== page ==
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McGraw-Hill/Irwin

Copyright 2008 by The McGraw-Hill Companies, Inc. All rights reserved.

Chapter 5

Corporate Social
Responsibility
This chapter:
Defines the idea of corporate social
responsibility and explains how it has expanded
in meaning and practice over time.
Explains more about how corporations carry out
their social responsibilities.
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Merck & Co., Inc.


Opening Case
For centuries river blindness, or onchocerciasis,
has tortured humanity in tropical regions.
In 1975 scientists at Merck discovered a compound
that killed animal parasites. Introduced as a
veterinary drug, they believed it could also help
humans.
Neither those in need nor their governments could
afford to buy the drug.
In 1987, Merck decided to provide the drug at no
cost.
Mercks donations of medicine are a stellar example of oldfashioned philanthropy the way it has been done in America
since the rise of big companies.
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The Evolving Idea of Social


Responsibility
The fundamental idea is that
corporations have duties that go
beyond carrying out their basic
economic function in a lawful
manner.
Over time the doctrine has evolved
to require more expansive action by
companies largely because:
Stakeholder groups have gained
more power to impose their
agendas
The ethical and legal philosophies
underlying it have matured

Corporate
social
responsibility
The duty of a
corporation to
create wealth in
ways that avoid
harm to, protect,
or enhance
societal assets.

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Social Responsibility in
Classical Economic Theory
Throughout American history, classical capitalism
has been the basic inspiration for business.
In this view, a business is socially responsible if it
maximizes profits while operating within the law.
The idea that markets harness low motives and
work them into social progress has always
attracted skeptics.
Today the classical ideology still commands the
economic landscape, but ethical theories of
broader responsibility have worn down its
prominences.
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The Early Charitable


Impulse
Most colonial era businesses practiced frugality, yet
charity was a coexisting virtue.
The wealthy endowed social causes as individuals,
not through their companies.
Steven Girard changed the climate of education in the
United States by bequeathing $6 million for a school
to educate orphaned boys.
John D. Rockefeller systematically gave away $550
million over his lifetime.
Andrew Carnegie gave $350 million over his lifetime
to causes that would elevate the culture of a society.
Carnegie believed fortunes should not be wasted by
paying higher wages or giving gifts to poor people.
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The Early Charitable Impulse


(continued)
People such as Andrew Carnegie and Herbert
Spencer believed in the doctrine of social
Darwinism when it came to charity.
Social Darwinism held that charity interfered with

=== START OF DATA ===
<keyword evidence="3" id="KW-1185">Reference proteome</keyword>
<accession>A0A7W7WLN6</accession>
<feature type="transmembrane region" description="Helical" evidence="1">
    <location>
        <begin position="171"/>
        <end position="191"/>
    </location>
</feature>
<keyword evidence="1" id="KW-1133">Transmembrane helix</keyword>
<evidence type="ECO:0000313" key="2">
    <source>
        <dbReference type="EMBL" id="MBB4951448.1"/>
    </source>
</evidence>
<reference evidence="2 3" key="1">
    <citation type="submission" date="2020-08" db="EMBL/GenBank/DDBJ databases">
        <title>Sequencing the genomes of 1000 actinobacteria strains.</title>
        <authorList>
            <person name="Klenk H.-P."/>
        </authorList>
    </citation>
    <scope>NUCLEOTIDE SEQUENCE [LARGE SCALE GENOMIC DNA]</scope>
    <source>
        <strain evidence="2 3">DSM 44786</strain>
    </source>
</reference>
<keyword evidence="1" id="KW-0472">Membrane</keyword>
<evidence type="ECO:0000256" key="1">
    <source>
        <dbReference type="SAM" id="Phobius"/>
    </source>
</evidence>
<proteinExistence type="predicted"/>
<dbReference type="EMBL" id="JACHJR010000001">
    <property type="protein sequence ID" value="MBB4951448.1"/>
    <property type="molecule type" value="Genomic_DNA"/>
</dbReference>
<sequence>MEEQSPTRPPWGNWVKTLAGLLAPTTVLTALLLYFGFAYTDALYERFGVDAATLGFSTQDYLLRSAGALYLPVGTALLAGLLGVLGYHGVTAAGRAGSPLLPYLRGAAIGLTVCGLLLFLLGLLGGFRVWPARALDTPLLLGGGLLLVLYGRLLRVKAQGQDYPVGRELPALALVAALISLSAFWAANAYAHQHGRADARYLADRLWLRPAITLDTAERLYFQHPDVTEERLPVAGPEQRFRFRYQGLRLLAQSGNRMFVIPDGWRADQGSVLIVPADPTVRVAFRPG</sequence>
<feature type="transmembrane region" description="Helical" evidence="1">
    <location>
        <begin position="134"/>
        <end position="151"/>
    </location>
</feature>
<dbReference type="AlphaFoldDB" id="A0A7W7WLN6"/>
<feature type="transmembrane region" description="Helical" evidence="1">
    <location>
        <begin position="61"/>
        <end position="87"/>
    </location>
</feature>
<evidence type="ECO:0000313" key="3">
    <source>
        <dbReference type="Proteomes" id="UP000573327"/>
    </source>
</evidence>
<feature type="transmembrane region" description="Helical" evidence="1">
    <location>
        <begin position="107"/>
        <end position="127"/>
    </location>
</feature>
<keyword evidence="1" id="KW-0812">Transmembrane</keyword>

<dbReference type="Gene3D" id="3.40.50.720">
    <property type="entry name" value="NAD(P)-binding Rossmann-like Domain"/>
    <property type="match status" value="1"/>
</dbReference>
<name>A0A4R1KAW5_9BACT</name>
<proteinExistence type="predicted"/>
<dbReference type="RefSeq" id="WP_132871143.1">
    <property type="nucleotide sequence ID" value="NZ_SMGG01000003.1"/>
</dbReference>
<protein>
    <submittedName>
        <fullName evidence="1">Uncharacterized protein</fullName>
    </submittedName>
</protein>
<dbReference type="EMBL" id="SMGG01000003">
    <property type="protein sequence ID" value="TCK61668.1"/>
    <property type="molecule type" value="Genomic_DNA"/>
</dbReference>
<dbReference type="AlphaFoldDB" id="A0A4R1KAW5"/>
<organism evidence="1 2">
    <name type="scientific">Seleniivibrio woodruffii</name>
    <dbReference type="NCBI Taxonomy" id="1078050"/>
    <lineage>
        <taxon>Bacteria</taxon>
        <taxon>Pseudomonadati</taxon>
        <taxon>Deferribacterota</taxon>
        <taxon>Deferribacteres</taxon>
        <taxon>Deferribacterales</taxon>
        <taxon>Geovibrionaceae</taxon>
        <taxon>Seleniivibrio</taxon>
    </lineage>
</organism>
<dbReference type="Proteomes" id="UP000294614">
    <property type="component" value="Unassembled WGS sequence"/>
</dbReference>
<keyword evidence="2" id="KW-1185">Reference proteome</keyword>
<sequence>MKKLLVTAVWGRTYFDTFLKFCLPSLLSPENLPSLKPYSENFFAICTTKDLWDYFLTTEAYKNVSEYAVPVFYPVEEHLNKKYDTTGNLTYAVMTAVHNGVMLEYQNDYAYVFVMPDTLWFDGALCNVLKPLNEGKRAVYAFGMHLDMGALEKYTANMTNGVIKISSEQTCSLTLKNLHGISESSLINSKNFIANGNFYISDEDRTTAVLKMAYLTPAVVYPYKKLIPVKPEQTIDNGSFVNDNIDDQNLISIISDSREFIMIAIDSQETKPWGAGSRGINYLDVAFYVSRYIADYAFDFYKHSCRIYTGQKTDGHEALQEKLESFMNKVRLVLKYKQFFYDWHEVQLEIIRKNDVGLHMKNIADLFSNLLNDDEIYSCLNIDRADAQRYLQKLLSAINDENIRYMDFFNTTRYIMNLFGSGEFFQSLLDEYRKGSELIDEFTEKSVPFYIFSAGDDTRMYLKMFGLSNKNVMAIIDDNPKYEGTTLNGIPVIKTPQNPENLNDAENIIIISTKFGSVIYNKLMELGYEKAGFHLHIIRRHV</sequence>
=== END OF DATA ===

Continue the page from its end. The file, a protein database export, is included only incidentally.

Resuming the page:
the natural evolutionary process in which society
shed its less fit to make way for the better adapted.
Additionally, courts consistently held charitable gifts
to be ultra vires (beyond the law) because charters
granted by states when corporations were formed
did not expressly permit them.

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Social Responsibility in the Late


Nineteenth and Early Twentieth
Centuries
Giving, no matter how generous, was a narrow
kind of social responsibility often unrelated to a
companys impacts on society.
During the Progressive era, three interrelated
themes of broader responsibility emerged:
Managers were trustees
Managers had an obligation to balance
multiple interests
Many managers subscribed to the service
principle

5-8

Social Responsibility in the Late


Nineteenth and Early Twentieth
Centuries (continued)
Henry Ford touted citizenship but was ultimately
unconcerned about the welfare of his employees.
General Robert E. Wood believed in
responsibility to customers, the public, employees,
suppliers, and finally stockholders.
1920s and beyond, organized charities began
forming to which corporations contributed:
Community Chest
Red Cross
Boy Scouts

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1950The Present
Contemporary understanding of corporate social
responsibility formed during this period.
Social Responsibilities of the Businessman
Dissenters to this theory were conservative
economists who claimed that business is most
responsible when it makes money efficiently, not
when it misapplies its energy to social projects.
1971 Bold statement by the Committee for
Economic Development outlining three concentric
circles of responsibilities.
1981 Statement on Corporate Responsibility from
the Business Roundtable.
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Basic Elements of Social


Responsibility

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General Principles of Corporate


Social Responsibility

Corporations are economic institutions run for profit.


All firms must follow multiple bodies of law.
Managers must act ethically
Corporations have a duty to correct the adverse social
impacts they cause.
Social responsibility varies with company characteristics.
Managers should try to meet legitimate needs of
stakeholders.
Corporate behavior must comply with norms in an underlying
social contract.
Corporations should also accept a measure of accountability